So congrats to the Ueck; he deserved it.

> Cody Ransom was claimed off waivers by the Diamondbacks. This means the strikeout machine has finally returned to the team from which he came.

> Norichika Aoki was a late scratch from the lineup due to a stiff neck, likely due to his collision with Nyjer Morgan in yesterday’s game. Morgan manned right field today.

THE NUMBERS

> Mark Rogers won his third consecutive start. Oddly enough, he hasn’t made it out of the sixth inning in any of them; pitch count has caught him each time.

Also, rumor has it tonight could have been Rogers last start before being shut down.

> Morgan went 3-for-5 in a rare start for him.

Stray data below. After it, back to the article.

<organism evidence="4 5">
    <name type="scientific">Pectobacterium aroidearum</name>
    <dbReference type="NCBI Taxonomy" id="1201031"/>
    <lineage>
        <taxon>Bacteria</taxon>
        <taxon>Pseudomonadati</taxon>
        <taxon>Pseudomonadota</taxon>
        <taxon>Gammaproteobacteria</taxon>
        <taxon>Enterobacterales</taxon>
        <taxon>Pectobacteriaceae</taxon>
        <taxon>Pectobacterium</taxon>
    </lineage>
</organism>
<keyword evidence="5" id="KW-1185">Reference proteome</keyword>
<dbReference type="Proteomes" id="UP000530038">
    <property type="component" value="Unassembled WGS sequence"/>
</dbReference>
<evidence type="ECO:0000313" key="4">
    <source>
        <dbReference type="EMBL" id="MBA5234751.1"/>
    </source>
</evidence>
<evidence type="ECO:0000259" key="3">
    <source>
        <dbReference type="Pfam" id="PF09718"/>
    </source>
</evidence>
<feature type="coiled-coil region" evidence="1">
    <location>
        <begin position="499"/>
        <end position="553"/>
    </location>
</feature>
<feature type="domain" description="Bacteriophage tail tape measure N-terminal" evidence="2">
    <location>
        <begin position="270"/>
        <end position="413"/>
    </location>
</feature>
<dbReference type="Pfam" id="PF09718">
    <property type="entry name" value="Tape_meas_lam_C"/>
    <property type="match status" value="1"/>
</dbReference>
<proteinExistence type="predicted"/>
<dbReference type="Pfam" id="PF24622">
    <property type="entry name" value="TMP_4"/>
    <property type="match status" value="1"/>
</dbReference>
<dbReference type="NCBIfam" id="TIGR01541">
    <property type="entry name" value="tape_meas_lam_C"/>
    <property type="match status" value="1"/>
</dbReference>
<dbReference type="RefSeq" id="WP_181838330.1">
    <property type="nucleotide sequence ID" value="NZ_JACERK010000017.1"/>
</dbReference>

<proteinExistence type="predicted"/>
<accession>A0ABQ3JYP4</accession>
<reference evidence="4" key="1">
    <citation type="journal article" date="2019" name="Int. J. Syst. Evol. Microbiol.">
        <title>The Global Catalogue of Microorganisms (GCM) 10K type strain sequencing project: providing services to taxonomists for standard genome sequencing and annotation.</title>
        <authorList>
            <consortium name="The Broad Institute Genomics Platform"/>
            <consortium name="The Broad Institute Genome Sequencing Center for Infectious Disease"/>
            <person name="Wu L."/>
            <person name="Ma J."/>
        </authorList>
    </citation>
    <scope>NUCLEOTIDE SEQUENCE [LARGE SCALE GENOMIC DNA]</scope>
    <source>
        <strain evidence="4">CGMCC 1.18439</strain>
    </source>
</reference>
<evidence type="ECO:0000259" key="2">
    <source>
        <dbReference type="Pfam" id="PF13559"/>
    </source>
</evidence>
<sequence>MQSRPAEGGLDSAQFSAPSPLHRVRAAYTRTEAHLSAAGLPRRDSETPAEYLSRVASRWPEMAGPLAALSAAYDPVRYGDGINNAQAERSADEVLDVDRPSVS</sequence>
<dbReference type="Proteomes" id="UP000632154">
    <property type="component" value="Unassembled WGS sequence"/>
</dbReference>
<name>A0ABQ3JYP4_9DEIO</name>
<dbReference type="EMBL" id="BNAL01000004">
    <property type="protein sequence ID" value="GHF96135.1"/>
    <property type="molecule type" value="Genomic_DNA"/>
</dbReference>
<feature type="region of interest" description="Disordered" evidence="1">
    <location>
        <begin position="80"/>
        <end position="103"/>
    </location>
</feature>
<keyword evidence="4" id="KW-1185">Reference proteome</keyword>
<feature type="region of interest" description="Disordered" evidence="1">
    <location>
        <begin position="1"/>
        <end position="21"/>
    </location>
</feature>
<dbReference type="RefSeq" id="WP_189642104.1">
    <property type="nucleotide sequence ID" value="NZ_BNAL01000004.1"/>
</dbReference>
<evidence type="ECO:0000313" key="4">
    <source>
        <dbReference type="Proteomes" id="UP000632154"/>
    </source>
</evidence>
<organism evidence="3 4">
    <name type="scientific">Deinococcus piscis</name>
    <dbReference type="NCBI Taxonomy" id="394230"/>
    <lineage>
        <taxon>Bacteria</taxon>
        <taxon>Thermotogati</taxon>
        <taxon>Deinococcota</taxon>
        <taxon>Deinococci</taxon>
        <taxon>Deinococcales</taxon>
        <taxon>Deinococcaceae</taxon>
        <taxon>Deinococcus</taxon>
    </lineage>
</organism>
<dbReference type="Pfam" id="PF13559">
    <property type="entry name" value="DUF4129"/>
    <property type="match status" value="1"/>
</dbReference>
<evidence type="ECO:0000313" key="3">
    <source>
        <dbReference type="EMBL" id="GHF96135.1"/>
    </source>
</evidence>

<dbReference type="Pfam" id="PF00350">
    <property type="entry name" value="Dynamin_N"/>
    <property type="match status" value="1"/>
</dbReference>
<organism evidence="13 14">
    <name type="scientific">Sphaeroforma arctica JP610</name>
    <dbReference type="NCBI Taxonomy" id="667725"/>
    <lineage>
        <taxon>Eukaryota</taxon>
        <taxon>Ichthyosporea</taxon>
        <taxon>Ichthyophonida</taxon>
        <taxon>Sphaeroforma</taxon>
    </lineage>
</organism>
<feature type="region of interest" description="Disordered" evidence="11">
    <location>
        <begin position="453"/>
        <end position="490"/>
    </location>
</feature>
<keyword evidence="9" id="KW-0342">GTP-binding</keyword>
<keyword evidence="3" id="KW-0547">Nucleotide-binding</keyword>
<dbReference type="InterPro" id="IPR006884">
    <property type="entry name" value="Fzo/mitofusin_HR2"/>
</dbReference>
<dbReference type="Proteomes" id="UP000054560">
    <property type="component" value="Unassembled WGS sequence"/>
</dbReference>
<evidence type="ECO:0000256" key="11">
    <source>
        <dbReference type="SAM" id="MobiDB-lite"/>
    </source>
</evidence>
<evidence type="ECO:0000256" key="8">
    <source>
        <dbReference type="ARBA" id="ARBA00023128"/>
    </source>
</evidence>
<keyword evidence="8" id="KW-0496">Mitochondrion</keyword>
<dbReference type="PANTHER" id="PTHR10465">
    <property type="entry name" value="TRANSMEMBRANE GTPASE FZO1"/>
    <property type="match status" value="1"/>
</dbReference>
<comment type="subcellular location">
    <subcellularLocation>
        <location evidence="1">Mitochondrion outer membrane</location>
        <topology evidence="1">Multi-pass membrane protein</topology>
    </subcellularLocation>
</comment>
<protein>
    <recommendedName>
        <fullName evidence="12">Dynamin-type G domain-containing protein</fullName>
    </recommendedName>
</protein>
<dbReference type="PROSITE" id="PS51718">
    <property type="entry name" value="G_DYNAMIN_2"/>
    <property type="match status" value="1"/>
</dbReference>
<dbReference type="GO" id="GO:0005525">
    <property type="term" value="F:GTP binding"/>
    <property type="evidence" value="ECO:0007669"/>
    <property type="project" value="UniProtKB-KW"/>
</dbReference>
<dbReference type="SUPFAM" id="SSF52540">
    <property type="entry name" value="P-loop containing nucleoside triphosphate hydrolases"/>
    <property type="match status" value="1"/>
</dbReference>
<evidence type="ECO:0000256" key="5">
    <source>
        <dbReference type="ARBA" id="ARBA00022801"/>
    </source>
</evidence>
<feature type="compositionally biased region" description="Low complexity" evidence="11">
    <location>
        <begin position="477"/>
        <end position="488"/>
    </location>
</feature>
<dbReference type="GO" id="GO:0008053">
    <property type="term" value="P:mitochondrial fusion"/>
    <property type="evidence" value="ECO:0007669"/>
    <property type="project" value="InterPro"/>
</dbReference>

> Ramirez and Hart each went 3-for-4.

> Tomorrow’s match-up:

A.J. Burnett (15-5, 3.67 ERA) vs. Marco Estrada (2-5, 4.02 ERA)


The blowpen strikes back

August 30, 2012

POSTGAME

> The bullpen was in mid-season form today, managing to blow what was once a 9-3 lead and turned it into an 12-11 loss to the Cubs. And it’s too bad, because there were a lot of great storylines for the offense.

Shaun Marcum wasn’t himself today, and it showed early, as the Cubs got RBI hits from Starlin Castro, Anthony Rizzo, and David DeJesus in the first two innings. But the Brewers stormed back against Cubs starter Brooks Raley, posting a five-run third inning that included a grand slam from Jonathan Lucroy. Ryan Braun hit a two-run homer the next inning.